Sensor and tagging technology that can accurately detect plastic pipes buried deep beneath the ground has been developed by Oxford University spin-out, Oxford Electromagnetic Solutions (OXEMS).
The technology is a response to the growing levels of plastic being used in the utility infrastructure to replace older, degrading metal pipes. The group estimates that there is currently 4 million kilometres of buried pipes and cables in the UK, of which 100,000km is in need of replacement.
‘The pipes in the ground at the moment are quite difficult to detect because existing methods are either too expensive or ineffective,’ said Rakesh Roshan, a project manager at Oxford University’s technology arm, Isis Innovation. ‘Our device has a high level of accuracy and we expect it to reduce the cost of street works by at least 40 per cent.’
OXEMS’ solution uses a combination of radio-frequency identification and detection (RFID), and passive low-frequency tags that are attached to individual pieces of buried plastic pipe. These tags act as a barcode and, when scanned from surface, are able to provide information about the pipe’s location, its function and its state of health.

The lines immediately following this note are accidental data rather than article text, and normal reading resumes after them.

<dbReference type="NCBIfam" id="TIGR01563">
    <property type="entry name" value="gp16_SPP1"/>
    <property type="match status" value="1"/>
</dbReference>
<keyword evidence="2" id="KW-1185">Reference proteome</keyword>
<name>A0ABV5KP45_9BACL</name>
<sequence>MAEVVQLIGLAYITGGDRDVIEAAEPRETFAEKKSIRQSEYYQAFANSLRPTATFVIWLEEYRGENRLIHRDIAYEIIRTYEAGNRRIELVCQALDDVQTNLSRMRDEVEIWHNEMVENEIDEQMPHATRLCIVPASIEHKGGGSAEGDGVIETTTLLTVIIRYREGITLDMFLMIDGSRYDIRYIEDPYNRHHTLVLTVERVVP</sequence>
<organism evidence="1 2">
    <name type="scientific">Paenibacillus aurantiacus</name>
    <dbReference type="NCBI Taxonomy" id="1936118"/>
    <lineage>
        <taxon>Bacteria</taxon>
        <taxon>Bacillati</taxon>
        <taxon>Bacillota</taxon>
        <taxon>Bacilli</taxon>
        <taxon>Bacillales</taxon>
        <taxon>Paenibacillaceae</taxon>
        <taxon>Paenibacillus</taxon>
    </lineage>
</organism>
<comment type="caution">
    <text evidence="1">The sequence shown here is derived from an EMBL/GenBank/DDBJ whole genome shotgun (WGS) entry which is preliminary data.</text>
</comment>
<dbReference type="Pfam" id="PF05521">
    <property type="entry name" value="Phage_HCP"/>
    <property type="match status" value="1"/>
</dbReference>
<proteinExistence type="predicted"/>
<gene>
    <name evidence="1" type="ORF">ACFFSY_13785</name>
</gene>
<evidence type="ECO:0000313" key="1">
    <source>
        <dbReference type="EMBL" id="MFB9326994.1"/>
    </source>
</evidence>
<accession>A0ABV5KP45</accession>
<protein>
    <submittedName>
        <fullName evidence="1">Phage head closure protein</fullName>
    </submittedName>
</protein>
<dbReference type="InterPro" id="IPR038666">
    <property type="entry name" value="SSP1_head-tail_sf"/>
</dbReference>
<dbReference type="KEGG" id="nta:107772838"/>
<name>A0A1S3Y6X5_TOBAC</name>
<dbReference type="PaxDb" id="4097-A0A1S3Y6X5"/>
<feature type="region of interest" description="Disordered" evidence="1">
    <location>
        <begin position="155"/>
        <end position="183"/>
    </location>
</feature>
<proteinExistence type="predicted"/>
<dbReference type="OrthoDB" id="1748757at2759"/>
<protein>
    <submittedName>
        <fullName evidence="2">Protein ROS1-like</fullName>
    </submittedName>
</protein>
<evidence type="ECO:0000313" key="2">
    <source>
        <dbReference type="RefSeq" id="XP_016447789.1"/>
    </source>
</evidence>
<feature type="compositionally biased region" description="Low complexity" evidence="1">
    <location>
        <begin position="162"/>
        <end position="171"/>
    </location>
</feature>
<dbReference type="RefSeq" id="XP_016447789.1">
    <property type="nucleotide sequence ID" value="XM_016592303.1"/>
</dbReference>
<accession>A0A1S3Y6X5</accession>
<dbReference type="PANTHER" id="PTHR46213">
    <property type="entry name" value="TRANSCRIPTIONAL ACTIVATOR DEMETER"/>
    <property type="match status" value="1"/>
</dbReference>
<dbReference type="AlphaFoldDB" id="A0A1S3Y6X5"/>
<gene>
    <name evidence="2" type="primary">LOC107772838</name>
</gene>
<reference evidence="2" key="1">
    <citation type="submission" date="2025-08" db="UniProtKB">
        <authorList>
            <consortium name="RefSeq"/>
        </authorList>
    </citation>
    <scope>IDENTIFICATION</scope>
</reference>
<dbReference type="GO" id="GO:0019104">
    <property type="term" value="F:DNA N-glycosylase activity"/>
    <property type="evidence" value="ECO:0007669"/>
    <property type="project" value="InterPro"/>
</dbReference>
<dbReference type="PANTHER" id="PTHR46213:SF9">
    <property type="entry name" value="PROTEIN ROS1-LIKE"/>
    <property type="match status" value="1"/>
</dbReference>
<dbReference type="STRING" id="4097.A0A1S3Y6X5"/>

Kevin Gooding, chief executive of OXEMS, said: ‘One of the major benefits to utility firms of the OSEMS solution is that the ’intelligent’ part of the technology is on the surface, so that the buried tagging units are simple, leading to significantly reduced unit costs, as well as increased reliability and longevity.’
Roshan added that the technology could be used in other applications, such as identifying contaminates in the water supply or detecting cracks in cement. Talks are currently underway with two major utilities and the technology is expected to be commercialised in the near future.